I was one of those protesters outside the Tory conference last week. I was getting stuck in to venting five and a half years’ worth of pent-up anger about this government as members walked in. And then a Tory man - who looked like the usual Tory sort who can afford to be well-dressed all of the time like the the rest of their clan - approached me. He turned out to be a journalist who wanted to talk to a protester. I agreed.
Toby Young wrote about our meeting last week. Here’s my side of the story. I spoke from my heart, about how I had cried whilst reading stories about Atos and people being pushed over the edge. And then again at the terrible plight of the refugees.
‘But the Conservatives do want to help the poor,’ Toby retorted. I demanded an example. He could only offer overseas aid, but was stumped when I asked for examples from home. I was impressed: normally Tories have an answer for everything.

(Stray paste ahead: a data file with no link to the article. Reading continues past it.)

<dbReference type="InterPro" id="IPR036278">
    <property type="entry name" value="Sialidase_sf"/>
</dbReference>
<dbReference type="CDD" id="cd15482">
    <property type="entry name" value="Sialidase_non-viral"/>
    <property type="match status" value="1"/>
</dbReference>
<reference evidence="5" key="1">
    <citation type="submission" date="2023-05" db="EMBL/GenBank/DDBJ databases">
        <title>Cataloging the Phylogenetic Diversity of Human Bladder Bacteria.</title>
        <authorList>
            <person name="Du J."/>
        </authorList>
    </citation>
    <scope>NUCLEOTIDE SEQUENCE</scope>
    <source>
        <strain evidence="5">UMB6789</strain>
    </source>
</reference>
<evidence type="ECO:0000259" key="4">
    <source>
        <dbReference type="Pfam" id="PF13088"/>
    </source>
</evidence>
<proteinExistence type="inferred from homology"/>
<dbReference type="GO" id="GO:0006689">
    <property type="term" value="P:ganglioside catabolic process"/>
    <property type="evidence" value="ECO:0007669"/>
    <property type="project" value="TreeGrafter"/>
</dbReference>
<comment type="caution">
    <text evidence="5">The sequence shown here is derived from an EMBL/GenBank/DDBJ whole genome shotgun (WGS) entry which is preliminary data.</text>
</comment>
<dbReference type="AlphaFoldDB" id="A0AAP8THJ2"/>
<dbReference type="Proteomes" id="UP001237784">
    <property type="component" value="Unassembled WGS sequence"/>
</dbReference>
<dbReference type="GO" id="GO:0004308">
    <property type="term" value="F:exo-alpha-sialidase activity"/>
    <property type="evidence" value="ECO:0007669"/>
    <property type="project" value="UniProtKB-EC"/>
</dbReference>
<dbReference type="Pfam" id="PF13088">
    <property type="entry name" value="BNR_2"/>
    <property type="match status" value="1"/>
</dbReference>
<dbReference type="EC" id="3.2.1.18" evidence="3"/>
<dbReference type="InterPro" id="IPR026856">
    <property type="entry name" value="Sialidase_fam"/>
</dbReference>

The list of grievances that we have as protesters is so long that I didn’t have time to mention to him that according to the New Policy Institute, 300,000 more children have fallen into poverty over the last two years. We talked about the wealthiest earning more than everyone else put together, and my incredulity that he thinks the gap between the rich and poor is getting narrower.
I told Toby that I’ve been homeless myself, and was a single parent who lived in abject poverty for three years while training to be a nurse. I was lucky that the state re-housed me and gave me a small bursary of £600. Having lived through these experiences, I feel that I am entitled to empathise with those poverty-stricken people who the state can no longer help to rehouse.
To my surprise, I found out that my Tory interviewer had a sister who was a nurse, and he told me that he hadn’t come from a highly privileged background. I was surprised, too, that he was prepared to listen to my views.
But I still believe the Tories put the rich first, not help the poor. They do not represent working people and they never will.